Oh, and finally…

    “What’s God got to do (got to do with it)?
    What’s God but a second-hand emotion?
    What’s God got to do (got to do with it)?
    What’s God once the therapist’s spoken?”

  5. ck says:

    Or, better “Who needs the Lord once the therapist’s spoken?”

    (My rhythm needs some help…)

  6. abiding says:

    “a difficult, painful journey that I undertook out of a love for God and a desire to please and glorify Him.”

    Would only more in the church proclaim this. I have found the “make your life better” message of Christianity to be a wide spread cancer in the Christian church. Somehow we miss helping one another find our selves in the hands of a Living God. Where the fire of His Holiness compels us to worship, to follow, to leave all. When we find that our “better life” in Christ still ends with ourselves being incomplete this side of heaven we easily question our decision to believe, instead of remembering who we follow. Good post.

  7. abiding says:

    p.s. Thank you for the candid revelations, I hear the honorable beauty of your journey with Christ. It offers a glimpse into the realities of being in Him.

  8. Abiding,

    Yeah, it frustrates me in general, not just about this issue. So much Christianity I see is about how if only you will ask Jesus into your heart, He will get you MORE and BIGGER and BETTER of everything you’ve always wanted.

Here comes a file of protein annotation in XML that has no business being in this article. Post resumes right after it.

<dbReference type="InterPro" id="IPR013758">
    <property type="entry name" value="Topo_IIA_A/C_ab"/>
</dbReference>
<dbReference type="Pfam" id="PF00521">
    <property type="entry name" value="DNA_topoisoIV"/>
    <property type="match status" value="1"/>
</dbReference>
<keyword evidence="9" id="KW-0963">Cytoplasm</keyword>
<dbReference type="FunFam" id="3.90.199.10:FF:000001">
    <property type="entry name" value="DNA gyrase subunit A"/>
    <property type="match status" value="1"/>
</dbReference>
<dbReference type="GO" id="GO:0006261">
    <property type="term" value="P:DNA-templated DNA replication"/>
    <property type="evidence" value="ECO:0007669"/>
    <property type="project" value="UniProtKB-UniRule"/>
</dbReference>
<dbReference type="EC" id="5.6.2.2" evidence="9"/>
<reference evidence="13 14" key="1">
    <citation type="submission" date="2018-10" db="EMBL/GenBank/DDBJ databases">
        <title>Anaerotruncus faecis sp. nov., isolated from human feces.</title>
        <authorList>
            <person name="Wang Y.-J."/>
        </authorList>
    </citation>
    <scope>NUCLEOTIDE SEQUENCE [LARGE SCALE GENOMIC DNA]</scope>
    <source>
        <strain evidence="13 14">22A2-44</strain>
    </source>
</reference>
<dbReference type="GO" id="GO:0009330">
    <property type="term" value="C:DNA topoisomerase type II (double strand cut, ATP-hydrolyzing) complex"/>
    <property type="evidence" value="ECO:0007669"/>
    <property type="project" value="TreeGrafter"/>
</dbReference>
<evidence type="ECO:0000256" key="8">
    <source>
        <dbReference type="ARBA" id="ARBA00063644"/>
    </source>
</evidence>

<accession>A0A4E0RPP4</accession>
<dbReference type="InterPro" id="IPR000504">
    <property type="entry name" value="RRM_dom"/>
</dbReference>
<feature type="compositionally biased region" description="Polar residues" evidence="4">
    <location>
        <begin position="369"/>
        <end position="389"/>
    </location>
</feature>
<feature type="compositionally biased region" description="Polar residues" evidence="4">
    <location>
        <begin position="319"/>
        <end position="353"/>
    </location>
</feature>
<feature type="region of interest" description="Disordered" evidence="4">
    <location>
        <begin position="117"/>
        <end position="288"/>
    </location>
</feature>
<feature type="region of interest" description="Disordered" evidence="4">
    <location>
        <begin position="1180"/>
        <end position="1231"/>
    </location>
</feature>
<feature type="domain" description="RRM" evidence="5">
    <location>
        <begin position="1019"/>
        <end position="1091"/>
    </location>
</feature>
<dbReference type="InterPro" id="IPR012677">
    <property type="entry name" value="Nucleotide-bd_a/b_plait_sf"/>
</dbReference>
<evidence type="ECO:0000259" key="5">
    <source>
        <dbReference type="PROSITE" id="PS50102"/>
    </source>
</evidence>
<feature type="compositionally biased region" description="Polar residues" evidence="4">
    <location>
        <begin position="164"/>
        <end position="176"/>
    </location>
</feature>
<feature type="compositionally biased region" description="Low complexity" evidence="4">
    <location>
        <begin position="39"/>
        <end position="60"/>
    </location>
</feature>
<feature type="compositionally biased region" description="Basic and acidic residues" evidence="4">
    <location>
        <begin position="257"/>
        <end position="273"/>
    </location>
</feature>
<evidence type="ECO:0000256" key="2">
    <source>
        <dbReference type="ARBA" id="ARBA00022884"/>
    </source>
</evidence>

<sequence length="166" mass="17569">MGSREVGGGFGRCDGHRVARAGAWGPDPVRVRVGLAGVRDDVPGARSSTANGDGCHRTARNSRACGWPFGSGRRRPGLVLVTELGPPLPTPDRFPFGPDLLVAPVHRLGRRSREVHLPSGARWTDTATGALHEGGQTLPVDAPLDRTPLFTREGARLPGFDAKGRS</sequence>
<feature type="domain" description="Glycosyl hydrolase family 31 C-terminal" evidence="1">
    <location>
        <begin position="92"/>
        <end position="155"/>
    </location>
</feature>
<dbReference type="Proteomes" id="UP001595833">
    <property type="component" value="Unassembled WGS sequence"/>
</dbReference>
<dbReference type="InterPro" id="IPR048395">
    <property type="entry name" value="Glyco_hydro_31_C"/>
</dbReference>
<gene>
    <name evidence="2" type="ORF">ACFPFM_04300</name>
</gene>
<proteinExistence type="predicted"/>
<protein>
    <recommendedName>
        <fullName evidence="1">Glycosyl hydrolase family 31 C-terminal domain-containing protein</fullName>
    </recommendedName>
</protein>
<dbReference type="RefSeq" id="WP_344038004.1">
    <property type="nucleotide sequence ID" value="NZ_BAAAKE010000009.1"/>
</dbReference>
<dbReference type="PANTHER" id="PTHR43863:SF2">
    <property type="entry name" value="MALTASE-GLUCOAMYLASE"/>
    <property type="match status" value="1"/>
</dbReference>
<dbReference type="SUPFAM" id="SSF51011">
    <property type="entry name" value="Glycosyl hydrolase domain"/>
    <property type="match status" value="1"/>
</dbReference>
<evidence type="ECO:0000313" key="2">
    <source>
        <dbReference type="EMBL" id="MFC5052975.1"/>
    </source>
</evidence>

9. SMH says:

    Just wanted to say that as a heterosexual Catholic woman who has given up contraception, your thoughts resonated with me. Many of those who promote giving up contraception try to tell you that you should do this because you’ll have a better marriage and sex life and everything will be so much easier for you. But the real truth is you do this for love of Jesus and your spouse, because you believe in His vision of sexual love and marriage as a reflection of the self-giving of the Trinity. If you do it for any other reason, you will be sorely disappointed, because living a chaste life, whether heterosexual or homosexual, married or unmarried, is never easy. Blessings and peace to you.

  10. Hi SMH,

    Thanks for your thoughts and perspective on this. As a Protestant, I don’t know much about the anti-contraception messages, what sort of reasons they give for it. So it’s interesting to see that people treat it in the same way, trying to dress it up with promises of a worldly goodie-bag of blessings.

    I don’t doubt that God blesses faithfulness and obedience richly, although I don’t think that always looks the way we expect it will. And I don’t doubt that, in the end, God’s ways are best, that He loves us and His laws are for our good–although I don’t think His purposes and reasons are always as easy to see as some people suggest. But if we try to follow Him with that sort of mercenary approach, doing things for the worldly benefit they’re supposed to bring us, rather than ultimately for the love of God, I think it’s a recipe for disaster. Because, like you say, it’s never easy. And when the going gets tough, if we’re in it just for ourselves and what we can get out of it, we’re going to start scratching our heads and asking “Why am I doing this?”

    Blessings and peace to you too!